Shawn Siegele continues the Best Ball Workshop with a lesson focused on tactics for DEF. Using the RotoViz Roster Construction Explorer, Shawn provides insights from over 200,000 historical drafts and explores the best approaches for both 2-DEF and 3-DEF lineups.
Welcome to Lesson 4 of the Best Ball Workshop. Our first three lessons found that while owners have generally learned not to make the huge blunders that crush win rates, most owners still make serious mistakes that place them at a disadvantage before the season even starts.
- Lesson 1: Player Win Rates Reveal a Key Mistake Owners Make in Early Rounds
- Lesson 2: Travis Kelce and Zach Ertz Want to Know Why You Aren’t Attacking TE Properly
- Lesson 3: Drafters Are Missing the QB Window and Hemorrhaging Points as a Result
In today’s lesson, we focus on DEF and discover that owners are not just playing it incorrectly, they’re jumping on the losing bandwagon in record numbers.
The Big Picture: 2-DEF or 3-DEF
We can start by looking at win rates for 2015 to 2017, the first three seasons after kicker was eliminated from the format. 3-DEF held a small edge in win rate and average score,1 and yet owners preferred 2-DEF by a margin of more than 2 to 1.
Win Rates 2015-2017
It’s a little surprising to see more than 10,000 owners not finish with one of the constructions you need to be competitive, and as a result, both the 2-DEF and 3-DEF constructions have above-average win rates.
But the real surprise came in 2018 when owners fled the better construction in record numbers.
Win Rates 2018
2018 enjoyed a more than 5-to-1 ratio of 2-DEF to 3-DEF, and that’s a fairly obvious problem on its face, since it was less successful, but it’s also a big problem when we dig deeper into the key trends.2
How to Play the Onesie Positions
Because we’re dealing with a limited number of roster spots, we can expect our choices at QB and TE to interact with our defensive tactics. We get very poor results from constructions that vary from rostering either two or three players at these positions, so we can focus on those lineups.
2-DEF and 3-DEF Onesie Constructions – Overall Win Rates
|Total Onesie||Construction||Count||Win Rate||Avg|
|6||2-QB, 2-TE, 2-DEF||36898||8.7||2203|
|7||2-QB, 2-TE, 3-DEF||13322||9.4||2203|
|7||3-QB, 2-TE, 2-DEF||30516||8.7||2204|
|8||2-QB, 3-TE, 3-DEF||19423||9.4||2199|
|8||3-QB, 2-TE, 3-DEF||9465||8.4||2193|
|8||3-QB, 3-TE, 2-DEF||35798||8.3||2199|
|9||3-QB, 3-TE, 3-DEF||9058||7.4||2187|
It’s perhaps not surprising that the 7-Onesie constructions were generally superior to the 8-Onesie constructions, which makes the success of 2-QB, 3-TE, 3-DEF even more surprising. When we break it down by season, the results jump out even more.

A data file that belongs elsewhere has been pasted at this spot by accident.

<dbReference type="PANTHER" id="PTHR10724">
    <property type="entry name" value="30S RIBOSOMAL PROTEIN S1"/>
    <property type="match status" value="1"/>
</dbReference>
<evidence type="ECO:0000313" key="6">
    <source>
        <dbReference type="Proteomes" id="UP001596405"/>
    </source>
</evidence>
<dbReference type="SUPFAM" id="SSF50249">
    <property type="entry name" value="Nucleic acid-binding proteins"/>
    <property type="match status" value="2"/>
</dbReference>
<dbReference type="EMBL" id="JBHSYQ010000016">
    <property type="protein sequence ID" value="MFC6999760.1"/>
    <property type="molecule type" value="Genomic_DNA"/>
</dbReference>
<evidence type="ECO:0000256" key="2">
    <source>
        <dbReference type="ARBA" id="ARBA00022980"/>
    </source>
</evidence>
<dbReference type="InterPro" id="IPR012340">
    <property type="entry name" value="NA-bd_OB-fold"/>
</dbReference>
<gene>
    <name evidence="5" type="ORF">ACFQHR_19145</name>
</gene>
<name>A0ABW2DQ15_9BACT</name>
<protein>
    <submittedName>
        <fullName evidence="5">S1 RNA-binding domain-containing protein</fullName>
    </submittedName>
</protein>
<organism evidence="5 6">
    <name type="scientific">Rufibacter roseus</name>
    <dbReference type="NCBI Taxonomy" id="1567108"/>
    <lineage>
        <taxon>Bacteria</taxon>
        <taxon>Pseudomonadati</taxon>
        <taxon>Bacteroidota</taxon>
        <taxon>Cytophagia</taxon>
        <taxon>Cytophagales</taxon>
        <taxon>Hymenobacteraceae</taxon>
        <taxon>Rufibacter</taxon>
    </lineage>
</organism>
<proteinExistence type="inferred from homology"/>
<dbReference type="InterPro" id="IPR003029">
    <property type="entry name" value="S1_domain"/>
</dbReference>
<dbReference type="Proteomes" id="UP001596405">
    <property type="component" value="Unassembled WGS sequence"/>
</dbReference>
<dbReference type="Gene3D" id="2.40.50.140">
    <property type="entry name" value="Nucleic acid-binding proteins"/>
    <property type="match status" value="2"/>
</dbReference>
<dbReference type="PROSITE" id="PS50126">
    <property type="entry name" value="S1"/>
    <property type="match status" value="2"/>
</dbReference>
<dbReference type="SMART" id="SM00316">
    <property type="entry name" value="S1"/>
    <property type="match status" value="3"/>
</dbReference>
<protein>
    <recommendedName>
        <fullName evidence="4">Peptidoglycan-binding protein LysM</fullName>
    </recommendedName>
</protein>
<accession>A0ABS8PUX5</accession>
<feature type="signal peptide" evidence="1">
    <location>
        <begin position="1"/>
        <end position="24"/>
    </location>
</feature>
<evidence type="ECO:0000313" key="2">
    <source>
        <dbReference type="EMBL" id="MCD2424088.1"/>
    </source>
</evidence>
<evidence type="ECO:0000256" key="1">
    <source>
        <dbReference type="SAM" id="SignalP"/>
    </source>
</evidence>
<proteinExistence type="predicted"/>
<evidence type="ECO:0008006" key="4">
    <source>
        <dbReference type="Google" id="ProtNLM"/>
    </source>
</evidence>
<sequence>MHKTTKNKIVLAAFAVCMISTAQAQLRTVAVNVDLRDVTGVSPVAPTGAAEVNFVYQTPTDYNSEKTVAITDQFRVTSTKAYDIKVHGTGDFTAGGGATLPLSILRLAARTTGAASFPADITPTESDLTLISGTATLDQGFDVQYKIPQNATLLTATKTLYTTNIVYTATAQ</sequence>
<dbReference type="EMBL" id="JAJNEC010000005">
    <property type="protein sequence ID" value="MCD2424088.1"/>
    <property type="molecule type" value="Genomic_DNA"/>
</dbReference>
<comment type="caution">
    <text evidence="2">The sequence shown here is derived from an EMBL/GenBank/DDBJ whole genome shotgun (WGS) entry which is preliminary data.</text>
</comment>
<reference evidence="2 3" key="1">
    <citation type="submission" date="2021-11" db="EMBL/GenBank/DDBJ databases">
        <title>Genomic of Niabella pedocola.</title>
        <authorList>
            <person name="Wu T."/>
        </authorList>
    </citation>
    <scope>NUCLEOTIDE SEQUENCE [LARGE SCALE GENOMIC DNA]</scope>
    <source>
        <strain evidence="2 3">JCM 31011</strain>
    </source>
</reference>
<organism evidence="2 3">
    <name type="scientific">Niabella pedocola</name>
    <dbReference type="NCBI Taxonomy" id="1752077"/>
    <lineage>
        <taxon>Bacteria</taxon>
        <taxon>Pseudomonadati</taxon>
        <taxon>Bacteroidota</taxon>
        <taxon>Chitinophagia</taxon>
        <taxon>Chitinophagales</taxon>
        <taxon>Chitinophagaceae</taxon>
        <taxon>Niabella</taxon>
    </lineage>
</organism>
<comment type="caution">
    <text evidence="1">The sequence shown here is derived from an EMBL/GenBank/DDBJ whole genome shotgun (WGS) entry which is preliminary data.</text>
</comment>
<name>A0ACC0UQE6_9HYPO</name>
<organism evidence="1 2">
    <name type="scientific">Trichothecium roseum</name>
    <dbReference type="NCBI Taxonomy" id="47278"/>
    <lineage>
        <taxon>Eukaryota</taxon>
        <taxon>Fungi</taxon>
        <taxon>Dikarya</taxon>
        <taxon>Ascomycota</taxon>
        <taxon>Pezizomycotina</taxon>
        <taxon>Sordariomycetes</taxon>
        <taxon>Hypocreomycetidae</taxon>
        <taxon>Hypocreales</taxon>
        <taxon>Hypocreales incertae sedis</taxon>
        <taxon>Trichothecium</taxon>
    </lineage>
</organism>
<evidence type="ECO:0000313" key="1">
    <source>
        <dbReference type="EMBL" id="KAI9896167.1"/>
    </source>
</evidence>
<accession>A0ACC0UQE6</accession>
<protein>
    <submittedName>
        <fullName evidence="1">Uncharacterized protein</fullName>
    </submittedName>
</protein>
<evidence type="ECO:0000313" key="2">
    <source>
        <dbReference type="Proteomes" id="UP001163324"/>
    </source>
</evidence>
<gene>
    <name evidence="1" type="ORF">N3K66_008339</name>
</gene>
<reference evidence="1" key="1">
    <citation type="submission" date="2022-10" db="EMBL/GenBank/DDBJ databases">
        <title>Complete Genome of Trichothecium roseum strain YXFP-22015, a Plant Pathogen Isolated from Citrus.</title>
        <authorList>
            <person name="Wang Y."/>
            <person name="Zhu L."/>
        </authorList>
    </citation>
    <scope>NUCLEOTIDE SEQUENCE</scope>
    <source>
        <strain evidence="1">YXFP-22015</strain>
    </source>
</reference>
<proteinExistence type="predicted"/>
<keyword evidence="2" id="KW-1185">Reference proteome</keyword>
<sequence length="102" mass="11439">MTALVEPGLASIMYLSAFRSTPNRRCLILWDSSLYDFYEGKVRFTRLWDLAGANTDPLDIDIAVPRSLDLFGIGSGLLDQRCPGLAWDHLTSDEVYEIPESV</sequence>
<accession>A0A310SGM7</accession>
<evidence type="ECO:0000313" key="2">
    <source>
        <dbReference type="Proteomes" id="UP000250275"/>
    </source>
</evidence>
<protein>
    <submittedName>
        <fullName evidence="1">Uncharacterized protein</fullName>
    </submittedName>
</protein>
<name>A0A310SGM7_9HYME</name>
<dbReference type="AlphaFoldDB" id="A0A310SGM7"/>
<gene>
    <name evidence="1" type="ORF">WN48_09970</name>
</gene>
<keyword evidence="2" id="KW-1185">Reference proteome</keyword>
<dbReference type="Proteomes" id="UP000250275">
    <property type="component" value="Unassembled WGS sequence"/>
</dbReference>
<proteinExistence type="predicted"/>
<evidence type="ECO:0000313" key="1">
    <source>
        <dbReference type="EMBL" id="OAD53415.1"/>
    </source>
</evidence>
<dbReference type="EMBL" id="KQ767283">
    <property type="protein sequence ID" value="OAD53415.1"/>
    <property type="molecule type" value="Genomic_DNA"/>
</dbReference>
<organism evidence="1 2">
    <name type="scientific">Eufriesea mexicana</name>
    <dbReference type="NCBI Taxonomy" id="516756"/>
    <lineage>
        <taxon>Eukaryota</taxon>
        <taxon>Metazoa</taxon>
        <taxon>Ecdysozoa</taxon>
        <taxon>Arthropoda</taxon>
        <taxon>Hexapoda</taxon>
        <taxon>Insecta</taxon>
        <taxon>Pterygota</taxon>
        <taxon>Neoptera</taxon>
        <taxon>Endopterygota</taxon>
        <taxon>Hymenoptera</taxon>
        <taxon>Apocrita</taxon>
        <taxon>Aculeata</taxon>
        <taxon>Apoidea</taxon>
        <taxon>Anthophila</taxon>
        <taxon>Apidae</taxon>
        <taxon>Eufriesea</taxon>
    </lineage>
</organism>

2-DEF and 3-DEF Onesie Constructions – Win Rate By Year
|Total Onesie||DEF||Construction||2015 Count||2015 Win Rate||2015 Avg||2016 Count||2016 Win Rate||2016 Avg||2017 Count||2017 Win Rate||2017 Avg||2018 Count||2018 Win Rate||2018 Avg|
|6||2||2-QB, 2-TE, 2-DEF||4765||8.5||2204||8363||8.6||2189||10116||8.7||2099||13654||8.7||2288|
|7||3||2-QB, 2-TE, 3-DEF||3336||9.2||2223||3914||8.6||2188||3368||10.1||2117||3404||9.9||2295|
|7||2||3-QB, 2-TE, 2-DEF||3458||8.3||2210||7576||9.3||2193||7957||8.2||2096||11525||8.9||2283|
|8||3||2-QB, 3-TE, 3-DEF||6015||8.5||2216||6407||9.8||2197||3754||9.7||2099||3247||9.8||2287|
|8||3||3-QB, 2-TE, 3-DEF||1896||9.3||2217||4041||7.6||2178||1626||8.2||2097||1902||9.4||2283|
|8||2||3-QB, 3-TE, 2-DEF||4648||9.2||2220||9721||8.1||2177||8172||8.1||2089||13257||8.1||2276|
|9||3||3-QB, 3-TE, 3-DEF||2175||8||2209||3719||6.6||2170||1403||7.6||2077||1761||7.9||2283|
You have to use the horizontal scroll to investigate all of these results, and there’s good news if that seems like too much work, because I’m going to break down the key takeaways.
- We know 2-QB, 2-TE, 3-DEF was the best construction overall, but it really hammers that home when you see that it was the highest-scoring lineup in three of the four seasons (2015, 2017, 2018).
- If you’re going to avoid a 3-DEF construction, make it 3-QB, 3-TE, 3-DEF. The 9-Onesie construction earned a below-average win rate in every year.
- 2016 was a weaker season for 3-DEF overall, but it still had the top individual construction that year. 2-QB, 3-TE, 3-DEF sported a 9.8 percent win rate.